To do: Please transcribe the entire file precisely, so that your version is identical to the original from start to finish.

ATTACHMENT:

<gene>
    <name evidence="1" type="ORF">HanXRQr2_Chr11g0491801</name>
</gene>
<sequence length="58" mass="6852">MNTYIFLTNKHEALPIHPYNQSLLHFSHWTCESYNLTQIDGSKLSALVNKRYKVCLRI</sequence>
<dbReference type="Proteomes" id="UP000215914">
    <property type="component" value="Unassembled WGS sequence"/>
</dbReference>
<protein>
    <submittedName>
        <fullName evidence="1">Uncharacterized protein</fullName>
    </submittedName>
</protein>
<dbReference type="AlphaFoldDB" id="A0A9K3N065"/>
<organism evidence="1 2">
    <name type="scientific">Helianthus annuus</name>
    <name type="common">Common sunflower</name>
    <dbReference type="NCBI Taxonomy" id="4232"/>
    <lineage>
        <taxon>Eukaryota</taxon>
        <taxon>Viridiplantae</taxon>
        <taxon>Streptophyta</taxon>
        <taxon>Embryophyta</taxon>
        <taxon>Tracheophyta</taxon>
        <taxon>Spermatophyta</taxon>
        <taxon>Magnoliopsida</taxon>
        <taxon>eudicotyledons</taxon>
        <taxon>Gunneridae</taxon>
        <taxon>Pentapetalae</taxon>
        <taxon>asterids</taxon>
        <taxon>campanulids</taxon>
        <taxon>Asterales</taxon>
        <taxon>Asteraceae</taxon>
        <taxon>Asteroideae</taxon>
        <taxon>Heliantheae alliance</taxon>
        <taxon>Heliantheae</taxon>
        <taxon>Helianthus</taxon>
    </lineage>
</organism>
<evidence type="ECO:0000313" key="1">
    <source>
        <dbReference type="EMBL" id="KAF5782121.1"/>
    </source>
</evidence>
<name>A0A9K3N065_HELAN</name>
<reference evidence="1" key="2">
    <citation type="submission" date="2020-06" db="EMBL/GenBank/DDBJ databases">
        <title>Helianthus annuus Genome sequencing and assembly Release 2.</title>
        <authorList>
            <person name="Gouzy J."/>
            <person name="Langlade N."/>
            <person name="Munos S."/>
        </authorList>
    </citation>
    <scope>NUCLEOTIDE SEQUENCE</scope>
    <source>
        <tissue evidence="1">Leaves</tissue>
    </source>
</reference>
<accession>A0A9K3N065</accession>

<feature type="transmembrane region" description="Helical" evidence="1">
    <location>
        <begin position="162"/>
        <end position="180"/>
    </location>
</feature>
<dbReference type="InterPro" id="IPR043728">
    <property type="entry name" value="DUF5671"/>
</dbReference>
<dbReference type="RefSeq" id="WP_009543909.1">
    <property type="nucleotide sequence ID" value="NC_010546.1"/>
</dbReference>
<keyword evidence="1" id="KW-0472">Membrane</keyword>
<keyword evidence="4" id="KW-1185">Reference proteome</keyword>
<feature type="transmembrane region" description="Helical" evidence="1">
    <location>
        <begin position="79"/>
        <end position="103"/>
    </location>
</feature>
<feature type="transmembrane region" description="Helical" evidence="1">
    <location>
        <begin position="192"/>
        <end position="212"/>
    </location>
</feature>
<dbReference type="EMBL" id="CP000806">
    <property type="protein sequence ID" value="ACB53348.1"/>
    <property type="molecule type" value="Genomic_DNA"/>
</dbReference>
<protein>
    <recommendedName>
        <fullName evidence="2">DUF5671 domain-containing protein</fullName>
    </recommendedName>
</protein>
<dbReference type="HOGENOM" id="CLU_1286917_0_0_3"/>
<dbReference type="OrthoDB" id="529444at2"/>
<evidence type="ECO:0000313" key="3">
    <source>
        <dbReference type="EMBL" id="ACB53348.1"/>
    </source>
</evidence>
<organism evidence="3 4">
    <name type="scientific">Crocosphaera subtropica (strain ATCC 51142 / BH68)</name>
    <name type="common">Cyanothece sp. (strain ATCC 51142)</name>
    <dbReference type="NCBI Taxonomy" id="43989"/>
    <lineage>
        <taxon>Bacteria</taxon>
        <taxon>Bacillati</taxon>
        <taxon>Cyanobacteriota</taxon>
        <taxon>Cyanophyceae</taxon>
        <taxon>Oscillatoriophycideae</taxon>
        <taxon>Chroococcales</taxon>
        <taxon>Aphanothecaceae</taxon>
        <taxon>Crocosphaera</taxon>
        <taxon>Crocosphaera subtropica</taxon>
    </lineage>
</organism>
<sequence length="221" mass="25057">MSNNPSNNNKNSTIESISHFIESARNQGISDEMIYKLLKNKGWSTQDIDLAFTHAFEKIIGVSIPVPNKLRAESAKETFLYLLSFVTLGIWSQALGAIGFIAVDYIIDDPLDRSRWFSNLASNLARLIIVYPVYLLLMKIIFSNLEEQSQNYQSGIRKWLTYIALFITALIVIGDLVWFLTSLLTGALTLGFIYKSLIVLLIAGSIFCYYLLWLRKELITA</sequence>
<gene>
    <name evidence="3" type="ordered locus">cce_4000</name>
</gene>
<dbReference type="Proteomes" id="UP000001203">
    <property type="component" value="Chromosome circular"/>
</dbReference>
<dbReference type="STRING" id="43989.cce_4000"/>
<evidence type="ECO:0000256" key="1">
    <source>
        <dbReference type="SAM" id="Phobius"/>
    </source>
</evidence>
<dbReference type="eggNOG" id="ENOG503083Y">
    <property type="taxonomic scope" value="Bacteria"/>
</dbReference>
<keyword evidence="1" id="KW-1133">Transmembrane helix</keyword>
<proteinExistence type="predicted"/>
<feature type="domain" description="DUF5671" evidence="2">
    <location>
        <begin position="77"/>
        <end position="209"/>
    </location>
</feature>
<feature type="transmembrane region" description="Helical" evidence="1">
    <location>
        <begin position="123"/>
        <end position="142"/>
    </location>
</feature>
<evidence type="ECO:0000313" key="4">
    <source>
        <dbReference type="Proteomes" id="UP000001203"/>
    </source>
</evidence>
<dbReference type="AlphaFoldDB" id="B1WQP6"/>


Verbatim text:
<gene>
    <name evidence="1" type="ORF">HanXRQr2_Chr11g0491801</name>
</gene>
<sequence length="58" mass="6852">MNTYIFLTNKHEALPIHPYNQSLLHFSHWTCESYNLTQIDGSKLSALVNKRYKVCLRI</sequence>
<dbReference type="Proteomes" id="UP000215914">
    <property type="component" value="Unassembled WGS sequence"/>
</dbReference>
<protein>
    <submittedName>
        <fullName evidence="1">Uncharacterized protein</fullName>
    </submittedName>
</protein>
<dbReference type="AlphaFoldDB" id="A0A9K3N065"/>
<organism evidence="1 2">
    <name type="scientific">Helianthus annuus</name>
    <name type="common">Common sunflower</name>
    <dbReference type="NCBI Taxonomy" id="4232"/>
    <lineage>
        <taxon>Eukaryota</taxon>
        <taxon>Viridiplantae</taxon>
        <taxon>Streptophyta</taxon>
        <taxon>Embryophyta</taxon>
        <taxon>Tracheophyta</taxon>
        <taxon>Spermatophyta</taxon>
        <taxon>Magnoliopsida</taxon>
        <taxon>eudicotyledons</taxon>
        <taxon>Gunneridae</taxon>
        <taxon>Pentapetalae</taxon>
        <taxon>asterids</taxon>
        <taxon>campanulids</taxon>
        <taxon>Asterales</taxon>
        <taxon>Asteraceae</taxon>
        <taxon>Asteroideae</taxon>
        <taxon>Heliantheae alliance</taxon>
        <taxon>Heliantheae</taxon>
        <taxon>Helianthus</taxon>
    </lineage>
</organism>
<evidence type="ECO:0000313" key="1">
    <source>
        <dbReference type="EMBL" id="KAF5782121.1"/>
    </source>
</evidence>
<name>A0A9K3N065_HELAN</name>
<reference evidence="1" key="2">
    <citation type="submission" date="2020-06" db="EMBL/GenBank/DDBJ databases">
        <title>Helianthus annuus Genome sequencing and assembly Release 2.</title>
        <authorList>
            <person name="Gouzy J."/>
            <person name="Langlade N."/>
            <person name="Munos S."/>
        </authorList>
    </citation>
    <scope>NUCLEOTIDE SEQUENCE</scope>
    <source>
        <tissue evidence="1">Leaves</tissue>
    </source>
</reference>
<accession>A0A9K3N065</accession>

<feature type="transmembrane region" description="Helical" evidence="1">
    <location>
        <begin position="162"/>
        <end position="180"/>
    </location>
</feature>
<dbReference type="InterPro" id="IPR043728">
    <property type="entry name" value="DUF5671"/>
</dbReference>
<dbReference type="RefSeq" id="WP_009543909.1">
    <property type="nucleotide sequence ID" value="NC_010546.1"/>
</dbReference>
<keyword evidence="1" id="KW-0472">Membrane</keyword>
<keyword evidence="4" id="KW-1185">Reference proteome</keyword>
<feature type="transmembrane region" description="Helical" evidence="1">
    <location>
        <begin position="79"/>
        <end position="103"/>
    </location>
</feature>
<feature type="transmembrane region" description="Helical" evidence="1">
    <location>
        <begin position="192"/>
        <end position="212"/>
    </location>
</feature>
<dbReference type="EMBL" id="CP000806">
    <property type="protein sequence ID" value="ACB53348.1"/>
    <property type="molecule type" value="Genomic_DNA"/>
</dbReference>
<protein>
    <recommendedName>
        <fullName evidence="2">DUF5671 domain-containing protein</fullName>
    </recommendedName>
</protein>
<dbReference type="HOGENOM" id="CLU_1286917_0_0_3"/>
<dbReference type="OrthoDB" id="529444at2"/>
<evidence type="ECO:0000313" key="3">
    <source>
        <dbReference type="EMBL" id="ACB53348.1"/>
    </source>
</evidence>
<organism evidence="3 4">
    <name type="scientific">Crocosphaera subtropica (strain ATCC 51142 / BH68)</name>
    <name type="common">Cyanothece sp. (strain ATCC 51142)</name>
    <dbReference type="NCBI Taxonomy" id="43989"/>
    <lineage>
        <taxon>Bacteria</taxon>
        <taxon>Bacillati</taxon>
        <taxon>Cyanobacteriota</taxon>
        <taxon>Cyanophyceae</taxon>
        <taxon>Oscillatoriophycideae</taxon>
        <taxon>Chroococcales</taxon>
        <taxon>Aphanothecaceae</taxon>
        <taxon>Crocosphaera</taxon>
        <taxon>Crocosphaera subtropica</taxon>
    </lineage>
</organism>
<sequence length="221" mass="25057">MSNNPSNNNKNSTIESISHFIESARNQGISDEMIYKLLKNKGWSTQDIDLAFTHAFEKIIGVSIPVPNKLRAESAKETFLYLLSFVTLGIWSQALGAIGFIAVDYIIDDPLDRSRWFSNLASNLARLIIVYPVYLLLMKIIFSNLEEQSQNYQSGIRKWLTYIALFITALIVIGDLVWFLTSLLTGALTLGFIYKSLIVLLIAGSIFCYYLLWLRKELITA</sequence>
<gene>
    <name evidence="3" type="ordered locus">cce_4000</name>
</gene>
<dbReference type="Proteomes" id="UP000001203">
    <property type="component" value="Chromosome circular"/>
</dbReference>
<dbReference type="STRING" id="43989.cce_4000"/>
<evidence type="ECO:0000256" key="1">
    <source>
        <dbReference type="SAM" id="Phobius"/>
    </source>
</evidence>
<dbReference type="eggNOG" id="ENOG503083Y">
    <property type="taxonomic scope" value="Bacteria"/>
</dbReference>
<keyword evidence="1" id="KW-1133">Transmembrane helix</keyword>
<proteinExistence type="predicted"/>
<feature type="domain" description="DUF5671" evidence="2">
    <location>
        <begin position="77"/>
        <end position="209"/>
    </location>
</feature>
<feature type="transmembrane region" description="Helical" evidence="1">
    <location>
        <begin position="123"/>
        <end position="142"/>
    </location>
</feature>
<evidence type="ECO:0000313" key="4">
    <source>
        <dbReference type="Proteomes" id="UP000001203"/>
    </source>
</evidence>
<dbReference type="AlphaFoldDB" id="B1WQP6"/>